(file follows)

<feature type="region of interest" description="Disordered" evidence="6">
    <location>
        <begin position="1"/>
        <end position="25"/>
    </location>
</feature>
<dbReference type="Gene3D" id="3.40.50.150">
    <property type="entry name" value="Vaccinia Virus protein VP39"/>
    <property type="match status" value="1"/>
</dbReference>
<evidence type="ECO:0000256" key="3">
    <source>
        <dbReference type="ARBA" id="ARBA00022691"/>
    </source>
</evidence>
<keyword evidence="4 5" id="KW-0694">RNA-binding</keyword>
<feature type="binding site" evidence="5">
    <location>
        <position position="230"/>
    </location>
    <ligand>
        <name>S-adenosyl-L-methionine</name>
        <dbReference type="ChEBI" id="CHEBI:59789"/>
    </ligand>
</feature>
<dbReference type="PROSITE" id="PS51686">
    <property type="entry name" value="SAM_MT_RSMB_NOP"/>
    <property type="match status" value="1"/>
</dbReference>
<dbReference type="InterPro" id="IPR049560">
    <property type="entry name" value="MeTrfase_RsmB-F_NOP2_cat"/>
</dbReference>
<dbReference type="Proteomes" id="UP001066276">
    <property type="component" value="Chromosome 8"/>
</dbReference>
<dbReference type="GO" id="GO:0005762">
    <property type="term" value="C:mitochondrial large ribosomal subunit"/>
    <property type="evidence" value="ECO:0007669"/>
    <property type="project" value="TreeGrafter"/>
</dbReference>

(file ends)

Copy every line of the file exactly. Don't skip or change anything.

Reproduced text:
<feature type="region of interest" description="Disordered" evidence="6">
    <location>
        <begin position="1"/>
        <end position="25"/>
    </location>
</feature>
<dbReference type="Gene3D" id="3.40.50.150">
    <property type="entry name" value="Vaccinia Virus protein VP39"/>
    <property type="match status" value="1"/>
</dbReference>
<evidence type="ECO:0000256" key="3">
    <source>
        <dbReference type="ARBA" id="ARBA00022691"/>
    </source>
</evidence>
<keyword evidence="4 5" id="KW-0694">RNA-binding</keyword>
<feature type="binding site" evidence="5">
    <location>
        <position position="230"/>
    </location>
    <ligand>
        <name>S-adenosyl-L-methionine</name>
        <dbReference type="ChEBI" id="CHEBI:59789"/>
    </ligand>
</feature>
<dbReference type="PROSITE" id="PS51686">
    <property type="entry name" value="SAM_MT_RSMB_NOP"/>
    <property type="match status" value="1"/>
</dbReference>
<dbReference type="InterPro" id="IPR049560">
    <property type="entry name" value="MeTrfase_RsmB-F_NOP2_cat"/>
</dbReference>
<dbReference type="Proteomes" id="UP001066276">
    <property type="component" value="Chromosome 8"/>
</dbReference>
<dbReference type="GO" id="GO:0005762">
    <property type="term" value="C:mitochondrial large ribosomal subunit"/>
    <property type="evidence" value="ECO:0007669"/>
    <property type="project" value="TreeGrafter"/>
</dbReference>